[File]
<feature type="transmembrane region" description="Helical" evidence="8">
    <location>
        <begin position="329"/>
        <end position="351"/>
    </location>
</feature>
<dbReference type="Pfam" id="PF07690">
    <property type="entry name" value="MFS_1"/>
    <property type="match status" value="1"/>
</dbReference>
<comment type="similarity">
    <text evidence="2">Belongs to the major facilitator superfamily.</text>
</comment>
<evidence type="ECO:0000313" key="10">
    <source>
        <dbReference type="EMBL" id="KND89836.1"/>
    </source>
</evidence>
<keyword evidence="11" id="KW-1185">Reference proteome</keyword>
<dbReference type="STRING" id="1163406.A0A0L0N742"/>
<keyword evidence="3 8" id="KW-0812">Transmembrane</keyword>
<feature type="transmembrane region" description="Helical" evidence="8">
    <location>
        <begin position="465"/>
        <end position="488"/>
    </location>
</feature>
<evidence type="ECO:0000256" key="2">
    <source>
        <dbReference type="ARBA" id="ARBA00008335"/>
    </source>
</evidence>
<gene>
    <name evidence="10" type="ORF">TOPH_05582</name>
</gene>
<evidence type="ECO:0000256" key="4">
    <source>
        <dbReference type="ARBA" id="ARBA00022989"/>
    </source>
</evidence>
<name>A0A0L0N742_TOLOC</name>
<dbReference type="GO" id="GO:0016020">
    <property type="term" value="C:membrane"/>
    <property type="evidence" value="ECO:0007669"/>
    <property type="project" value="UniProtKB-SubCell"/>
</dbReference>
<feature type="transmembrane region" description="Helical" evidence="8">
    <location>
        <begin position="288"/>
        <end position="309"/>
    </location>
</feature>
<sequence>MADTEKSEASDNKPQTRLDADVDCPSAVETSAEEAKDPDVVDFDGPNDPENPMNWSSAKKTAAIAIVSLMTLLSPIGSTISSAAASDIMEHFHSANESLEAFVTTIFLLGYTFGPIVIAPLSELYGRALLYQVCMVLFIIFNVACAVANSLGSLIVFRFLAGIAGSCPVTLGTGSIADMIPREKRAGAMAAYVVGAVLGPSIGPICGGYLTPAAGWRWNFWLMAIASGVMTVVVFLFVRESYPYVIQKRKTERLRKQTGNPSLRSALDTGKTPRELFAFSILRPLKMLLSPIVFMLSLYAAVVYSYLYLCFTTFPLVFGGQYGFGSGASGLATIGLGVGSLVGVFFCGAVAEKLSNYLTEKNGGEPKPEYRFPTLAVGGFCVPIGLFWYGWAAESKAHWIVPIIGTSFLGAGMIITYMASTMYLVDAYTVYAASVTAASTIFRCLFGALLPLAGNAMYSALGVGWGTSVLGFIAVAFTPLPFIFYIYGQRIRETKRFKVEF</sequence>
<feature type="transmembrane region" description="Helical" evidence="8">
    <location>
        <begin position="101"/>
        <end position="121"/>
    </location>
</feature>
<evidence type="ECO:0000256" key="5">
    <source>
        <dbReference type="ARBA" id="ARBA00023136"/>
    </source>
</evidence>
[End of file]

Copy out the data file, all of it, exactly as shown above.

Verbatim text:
<feature type="transmembrane region" description="Helical" evidence="8">
    <location>
        <begin position="329"/>
        <end position="351"/>
    </location>
</feature>
<dbReference type="Pfam" id="PF07690">
    <property type="entry name" value="MFS_1"/>
    <property type="match status" value="1"/>
</dbReference>
<comment type="similarity">
    <text evidence="2">Belongs to the major facilitator superfamily.</text>
</comment>
<evidence type="ECO:0000313" key="10">
    <source>
        <dbReference type="EMBL" id="KND89836.1"/>
    </source>
</evidence>
<keyword evidence="11" id="KW-1185">Reference proteome</keyword>
<dbReference type="STRING" id="1163406.A0A0L0N742"/>
<keyword evidence="3 8" id="KW-0812">Transmembrane</keyword>
<feature type="transmembrane region" description="Helical" evidence="8">
    <location>
        <begin position="465"/>
        <end position="488"/>
    </location>
</feature>
<evidence type="ECO:0000256" key="2">
    <source>
        <dbReference type="ARBA" id="ARBA00008335"/>
    </source>
</evidence>
<gene>
    <name evidence="10" type="ORF">TOPH_05582</name>
</gene>
<evidence type="ECO:0000256" key="4">
    <source>
        <dbReference type="ARBA" id="ARBA00022989"/>
    </source>
</evidence>
<name>A0A0L0N742_TOLOC</name>
<dbReference type="GO" id="GO:0016020">
    <property type="term" value="C:membrane"/>
    <property type="evidence" value="ECO:0007669"/>
    <property type="project" value="UniProtKB-SubCell"/>
</dbReference>
<feature type="transmembrane region" description="Helical" evidence="8">
    <location>
        <begin position="288"/>
        <end position="309"/>
    </location>
</feature>
<sequence>MADTEKSEASDNKPQTRLDADVDCPSAVETSAEEAKDPDVVDFDGPNDPENPMNWSSAKKTAAIAIVSLMTLLSPIGSTISSAAASDIMEHFHSANESLEAFVTTIFLLGYTFGPIVIAPLSELYGRALLYQVCMVLFIIFNVACAVANSLGSLIVFRFLAGIAGSCPVTLGTGSIADMIPREKRAGAMAAYVVGAVLGPSIGPICGGYLTPAAGWRWNFWLMAIASGVMTVVVFLFVRESYPYVIQKRKTERLRKQTGNPSLRSALDTGKTPRELFAFSILRPLKMLLSPIVFMLSLYAAVVYSYLYLCFTTFPLVFGGQYGFGSGASGLATIGLGVGSLVGVFFCGAVAEKLSNYLTEKNGGEPKPEYRFPTLAVGGFCVPIGLFWYGWAAESKAHWIVPIIGTSFLGAGMIITYMASTMYLVDAYTVYAASVTAASTIFRCLFGALLPLAGNAMYSALGVGWGTSVLGFIAVAFTPLPFIFYIYGQRIRETKRFKVEF</sequence>
<feature type="transmembrane region" description="Helical" evidence="8">
    <location>
        <begin position="101"/>
        <end position="121"/>
    </location>
</feature>
<evidence type="ECO:0000256" key="5">
    <source>
        <dbReference type="ARBA" id="ARBA00023136"/>
    </source>
</evidence>